“The people I’m working with told me I shouldn’t buy in this part of the city but in this other part of the city because of the crime. What do you think?”
The time for my least favorite but most important explanation …
“Legally, the Fair Housing Act prohibits me from steering you to or from any particular area, but I’ll happily provide you links to the crime stats.”
What’s interesting is the crime statistics all were at a city-wide level, which is illuminating despite not being revealing. Without hard statistics, all that’s left is the perception of this buyers’ new co-workers. Which is entirely valid, but not something I’m able either to support or deny per the Fair Housing Act.
Without data to support their assertion about crime, what foundation is there for an argument? Is the perception based on actual knowledge, on anecdotal information or a feeling they get based on who’s living in the area? That is what is at the heart of the Fair Housing Act.
Let’s take this another direction, courtesy of former President Clinton.
“Mr. President, we’d like to live in a safe area.”
“What does ‘safe’ mean?”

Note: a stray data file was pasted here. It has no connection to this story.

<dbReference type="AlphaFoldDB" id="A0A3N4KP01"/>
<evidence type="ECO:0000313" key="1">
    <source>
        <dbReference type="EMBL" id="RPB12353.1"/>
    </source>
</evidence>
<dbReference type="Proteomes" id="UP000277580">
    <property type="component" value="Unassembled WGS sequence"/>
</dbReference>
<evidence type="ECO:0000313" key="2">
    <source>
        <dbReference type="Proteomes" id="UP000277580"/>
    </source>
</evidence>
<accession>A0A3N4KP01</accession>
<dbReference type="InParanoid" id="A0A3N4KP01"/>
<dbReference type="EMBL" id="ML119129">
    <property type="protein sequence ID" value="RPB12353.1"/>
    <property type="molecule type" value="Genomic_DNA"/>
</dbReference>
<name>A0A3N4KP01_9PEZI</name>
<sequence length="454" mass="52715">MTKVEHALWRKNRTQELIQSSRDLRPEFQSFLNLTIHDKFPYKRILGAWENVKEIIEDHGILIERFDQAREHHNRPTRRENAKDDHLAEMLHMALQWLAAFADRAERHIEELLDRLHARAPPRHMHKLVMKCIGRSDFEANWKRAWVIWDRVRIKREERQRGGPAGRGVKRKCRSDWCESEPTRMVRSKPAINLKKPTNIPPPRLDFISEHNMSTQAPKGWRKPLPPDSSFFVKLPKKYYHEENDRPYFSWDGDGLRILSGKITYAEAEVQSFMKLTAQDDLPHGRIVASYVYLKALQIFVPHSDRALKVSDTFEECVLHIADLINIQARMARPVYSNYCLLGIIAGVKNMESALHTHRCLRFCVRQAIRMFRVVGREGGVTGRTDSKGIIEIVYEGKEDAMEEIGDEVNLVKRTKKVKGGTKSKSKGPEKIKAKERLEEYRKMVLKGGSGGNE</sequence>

“Um … an area with low crime.”
“How do you define ‘low’?”
“I don’t know … less than other areas.”
“What other areas? Locally? Nationally?”
“Can’t you just tell what is safe?”
“That depends on what ‘is’ means.”
Hopefully, you get the point. Buyers have every right to make their decisions based on subjective criteria. But that’s the one area in which a real estate professional (at least one concerned with the Fair Housing Act) cannot assist.
There are exceptions; one buyer gleefully told me of an open house in Scottsdale where the agent pointed to a map and said “you don’t want to live there.”
I only can hope a secret government shopper comes in one day. Goodbye, real estate license. Hello, lawsuit. And they’ll be one less shady agent in the industry.[tags]Phoenix real estate, Fair Housing Act[/tags]